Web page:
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You've been asked to organize a Rock-Paper-Scissors tournament. The tournament will have a single-elimination format and will run for N rounds; 2^{N} players will participate.

Initially, the players will be lined up from left to right in some order that you specify. In each round, the first and second players in the lineup (starting from the left) will play a match against each other, and the third and fourth players in the lineup (if they exist) will play a match against each other, and so on; all of these matches will occur simultaneously. The winners of these matches will remain in the lineup, in the same relative order, and the losers will leave the lineup and go home. Then a new round will begin. This will continue until only one player remains in the lineup; that player will be declared the winner.

In each Rock-Paper-Scissors match, each of the two players secretly chooses one of Rock, Paper, or Scissors, and then they compare their choices. Rock beats Scissors, Scissors beats Paper, and Paper beats Rock. If one player's choice beats the other players's choice, then that player wins and the match is over. However, if the players make the same choice, then it is a tie, and they must choose again and keep playing until there is a winner.

You know that the players this year are stubborn and not very strategic. Each one has a preferred move and will only play that move in every match, regardless of what the opponent does. Because of this, if two players with the same move go up against each other, they will keep tying and their match will go on forever! If this happens, the tournament will never end and you will be a laughingstock.

This year, there are R players who prefer Rock, P players who prefer Paper, and S players who prefer Scissors. Knowing this, you want to create a lineup that guarantees that the tournament will go to completion and produce a single winner — that is, no match will ever be a tie. Your boss has asked you to produce a list of all such lineups (written in left to right order, with `R`

, `P`

, and `S`

standing for players who prefer Rock, Paper, and Scissors, respectively), and then put that list in alphabetical order.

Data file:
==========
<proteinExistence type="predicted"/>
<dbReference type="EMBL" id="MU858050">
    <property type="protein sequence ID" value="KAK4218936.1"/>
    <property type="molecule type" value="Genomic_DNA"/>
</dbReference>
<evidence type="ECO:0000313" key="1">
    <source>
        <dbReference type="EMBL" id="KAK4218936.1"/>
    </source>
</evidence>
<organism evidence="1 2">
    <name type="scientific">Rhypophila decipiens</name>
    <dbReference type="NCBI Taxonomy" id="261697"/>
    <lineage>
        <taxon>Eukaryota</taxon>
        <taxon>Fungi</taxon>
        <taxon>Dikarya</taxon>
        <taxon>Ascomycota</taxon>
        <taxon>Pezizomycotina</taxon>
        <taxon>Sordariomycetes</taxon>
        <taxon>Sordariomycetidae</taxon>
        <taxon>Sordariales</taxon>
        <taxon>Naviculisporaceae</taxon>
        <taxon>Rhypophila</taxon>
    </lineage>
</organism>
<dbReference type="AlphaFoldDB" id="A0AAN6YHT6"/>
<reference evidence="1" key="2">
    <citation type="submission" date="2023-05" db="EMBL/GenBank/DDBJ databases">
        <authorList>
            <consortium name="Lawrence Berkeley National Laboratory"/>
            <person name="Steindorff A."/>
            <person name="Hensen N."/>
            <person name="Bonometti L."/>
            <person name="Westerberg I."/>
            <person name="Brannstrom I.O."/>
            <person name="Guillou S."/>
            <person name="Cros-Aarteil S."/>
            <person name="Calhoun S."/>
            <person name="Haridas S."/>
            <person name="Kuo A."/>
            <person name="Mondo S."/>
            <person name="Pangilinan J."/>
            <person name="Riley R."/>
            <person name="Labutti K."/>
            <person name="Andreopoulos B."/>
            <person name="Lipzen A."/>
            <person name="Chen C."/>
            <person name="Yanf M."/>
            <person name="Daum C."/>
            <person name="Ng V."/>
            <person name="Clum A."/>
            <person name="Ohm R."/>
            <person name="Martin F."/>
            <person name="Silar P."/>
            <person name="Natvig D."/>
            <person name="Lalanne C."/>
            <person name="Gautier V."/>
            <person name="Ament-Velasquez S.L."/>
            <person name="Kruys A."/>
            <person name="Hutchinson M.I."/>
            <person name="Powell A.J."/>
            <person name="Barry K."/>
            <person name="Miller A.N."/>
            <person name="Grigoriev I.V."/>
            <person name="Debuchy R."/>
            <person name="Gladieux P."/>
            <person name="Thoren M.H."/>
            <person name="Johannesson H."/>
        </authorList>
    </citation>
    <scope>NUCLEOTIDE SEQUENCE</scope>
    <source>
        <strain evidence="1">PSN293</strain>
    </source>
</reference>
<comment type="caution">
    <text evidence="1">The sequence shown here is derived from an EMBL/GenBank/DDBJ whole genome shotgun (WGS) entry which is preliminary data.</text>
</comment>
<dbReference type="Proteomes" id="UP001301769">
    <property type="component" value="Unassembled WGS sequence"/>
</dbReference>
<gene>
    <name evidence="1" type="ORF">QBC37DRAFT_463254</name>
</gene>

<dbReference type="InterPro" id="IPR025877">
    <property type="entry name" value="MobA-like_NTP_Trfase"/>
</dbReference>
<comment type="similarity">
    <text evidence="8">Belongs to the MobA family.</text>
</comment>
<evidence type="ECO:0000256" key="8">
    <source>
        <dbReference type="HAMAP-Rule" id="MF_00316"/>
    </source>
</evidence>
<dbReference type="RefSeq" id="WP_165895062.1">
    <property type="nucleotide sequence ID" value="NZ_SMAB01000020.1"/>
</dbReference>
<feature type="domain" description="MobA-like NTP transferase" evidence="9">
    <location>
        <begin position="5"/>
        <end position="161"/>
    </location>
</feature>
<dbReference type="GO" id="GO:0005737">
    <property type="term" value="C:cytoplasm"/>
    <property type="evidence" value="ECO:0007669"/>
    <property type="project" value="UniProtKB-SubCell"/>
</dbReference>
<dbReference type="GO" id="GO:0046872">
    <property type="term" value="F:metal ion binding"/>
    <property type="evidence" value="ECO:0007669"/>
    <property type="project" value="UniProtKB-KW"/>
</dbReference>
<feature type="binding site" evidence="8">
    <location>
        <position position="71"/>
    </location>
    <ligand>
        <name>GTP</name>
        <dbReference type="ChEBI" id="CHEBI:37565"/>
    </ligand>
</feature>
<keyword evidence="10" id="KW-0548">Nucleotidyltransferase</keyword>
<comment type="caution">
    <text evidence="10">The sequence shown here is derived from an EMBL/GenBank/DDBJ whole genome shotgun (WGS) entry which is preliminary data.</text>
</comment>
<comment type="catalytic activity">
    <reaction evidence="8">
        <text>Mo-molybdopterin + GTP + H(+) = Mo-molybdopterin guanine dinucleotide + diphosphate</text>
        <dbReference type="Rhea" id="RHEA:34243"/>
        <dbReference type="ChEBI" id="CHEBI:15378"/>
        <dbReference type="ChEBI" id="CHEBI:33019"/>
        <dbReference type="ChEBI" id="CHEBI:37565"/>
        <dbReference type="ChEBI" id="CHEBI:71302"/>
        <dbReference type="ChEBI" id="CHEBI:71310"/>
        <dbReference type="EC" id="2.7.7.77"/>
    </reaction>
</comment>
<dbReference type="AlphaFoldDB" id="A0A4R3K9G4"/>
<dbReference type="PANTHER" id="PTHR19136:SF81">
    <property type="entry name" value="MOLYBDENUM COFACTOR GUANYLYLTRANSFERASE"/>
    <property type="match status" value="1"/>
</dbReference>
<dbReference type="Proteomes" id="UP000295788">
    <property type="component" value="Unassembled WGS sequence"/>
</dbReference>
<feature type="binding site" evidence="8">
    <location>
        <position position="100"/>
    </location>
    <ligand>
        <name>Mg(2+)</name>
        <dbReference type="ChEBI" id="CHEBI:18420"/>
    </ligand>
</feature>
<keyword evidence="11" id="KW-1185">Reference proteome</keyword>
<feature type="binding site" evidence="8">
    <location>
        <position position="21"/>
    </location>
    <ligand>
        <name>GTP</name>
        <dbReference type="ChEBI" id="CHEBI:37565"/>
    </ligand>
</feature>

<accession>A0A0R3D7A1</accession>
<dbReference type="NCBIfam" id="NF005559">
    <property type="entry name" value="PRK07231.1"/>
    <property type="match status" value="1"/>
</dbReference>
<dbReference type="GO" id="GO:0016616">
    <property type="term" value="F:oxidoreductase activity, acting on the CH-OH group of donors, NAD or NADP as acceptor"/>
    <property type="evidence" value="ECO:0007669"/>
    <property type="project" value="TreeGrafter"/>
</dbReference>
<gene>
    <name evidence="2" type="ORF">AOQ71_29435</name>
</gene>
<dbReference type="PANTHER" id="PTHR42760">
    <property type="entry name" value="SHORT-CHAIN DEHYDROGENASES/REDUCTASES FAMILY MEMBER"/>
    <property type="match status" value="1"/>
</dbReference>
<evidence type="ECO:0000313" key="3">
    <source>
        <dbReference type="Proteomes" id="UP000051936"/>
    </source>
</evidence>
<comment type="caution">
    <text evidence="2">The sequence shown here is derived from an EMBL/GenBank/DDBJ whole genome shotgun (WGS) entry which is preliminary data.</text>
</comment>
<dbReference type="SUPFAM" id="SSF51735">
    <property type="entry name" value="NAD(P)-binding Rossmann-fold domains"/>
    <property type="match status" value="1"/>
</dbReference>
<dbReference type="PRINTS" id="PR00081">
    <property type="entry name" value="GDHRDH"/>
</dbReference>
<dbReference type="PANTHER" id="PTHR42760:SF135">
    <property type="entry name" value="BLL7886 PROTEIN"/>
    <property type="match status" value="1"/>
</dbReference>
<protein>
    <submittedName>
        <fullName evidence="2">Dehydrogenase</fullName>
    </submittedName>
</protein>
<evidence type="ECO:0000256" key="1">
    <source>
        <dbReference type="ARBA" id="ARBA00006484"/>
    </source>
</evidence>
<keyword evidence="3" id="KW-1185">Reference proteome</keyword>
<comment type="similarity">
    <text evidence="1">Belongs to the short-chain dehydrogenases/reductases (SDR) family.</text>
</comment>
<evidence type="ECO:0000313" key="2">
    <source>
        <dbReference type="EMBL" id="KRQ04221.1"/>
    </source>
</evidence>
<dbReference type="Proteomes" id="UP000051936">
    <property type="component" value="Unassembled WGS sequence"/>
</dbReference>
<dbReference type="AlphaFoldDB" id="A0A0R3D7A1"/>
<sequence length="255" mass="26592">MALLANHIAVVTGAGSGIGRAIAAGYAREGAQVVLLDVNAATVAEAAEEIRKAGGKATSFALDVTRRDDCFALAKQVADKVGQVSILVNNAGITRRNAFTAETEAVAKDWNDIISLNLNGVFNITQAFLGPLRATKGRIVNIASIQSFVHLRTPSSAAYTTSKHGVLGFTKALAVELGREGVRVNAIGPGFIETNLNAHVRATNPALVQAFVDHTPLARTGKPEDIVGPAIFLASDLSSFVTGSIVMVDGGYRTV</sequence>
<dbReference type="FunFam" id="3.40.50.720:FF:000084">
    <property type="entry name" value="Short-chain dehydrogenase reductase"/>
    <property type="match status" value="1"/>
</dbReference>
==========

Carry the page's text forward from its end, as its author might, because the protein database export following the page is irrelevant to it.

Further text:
You know that the boss will lazily pick the first lineup on the list; what will that be? Or do you have to tell your boss that it is `IMPOSSIBLE`

to prevent a tie?

The first line of the input gives the number of test cases, T. T lines follow; each represents one test case. Each test case consists of four integers: N, R, P, and S, as described in the statement above.

- R + P + S = 2
^{N}. - 0 ≤ R ≤ 2
^{N}. - 0 ≤ P ≤ 2
^{N}. - 0 ≤ S ≤ 2
^{N}. - 1 ≤ T ≤ 25.
- 1 ≤ N ≤ 3.

For each test case, output one line containing `Case #x: y`

, where `x`

is the test case number (starting from 1) and `y`

is either `IMPOSSIBLE`

or a string of length 2^{N} representing the alphabetically earliest starting lineup that solves the problem. Every character in a lineup must be `R`

, `P`

, or `S`

, and there must be R `R`

s, P `P`

s, and S `S`

s.

4 1 1 1 0 1 2 0 0 2 1 1 2 2 2 0 2

Case #1: PR Case #2: IMPOSSIBLE Case #3: PSRS Case #4: IMPOSSIBLE

In sample case #1, there are only two players and the tournament will consist of one round. It doesn't matter what order the two line up in; the Paper-using player will defeat the Rock-using player. You will give your boss the alphabetically ordered list `PR`

, `RP`

, and the first element is `PR`

.

In sample case #2, the only two players both play Rock, so a tie is unavoidable.

In sample case #3, there are four players and the tournament will go on for two rounds. In the first round, the first player (Paper) will lose to the second player (Scissors), and the third player (Rock) will defeat the fourth player (Scissors). The second round lineup will be `PR`

, and the first remaining player (Paper) will defeat the other remaining player (Rock), so the tournament will end with a winner and no ties.

Here is an illustration of the tournament for sample case #3:

Other lineups such as `PSSR`

will appear on the list you give to your boss, but `PSRS`

is alphabetically first.

In sample case #4, the only way to organize the first round such that there are no ties is to create two matches with one Rock player and one Scissors player. But both of those matches will have a Rock winner, and when these two winners go on to face each other, there will be a tie.

Contest > Google Code Jam > Google Code Jam 2016 > Round 2 A1번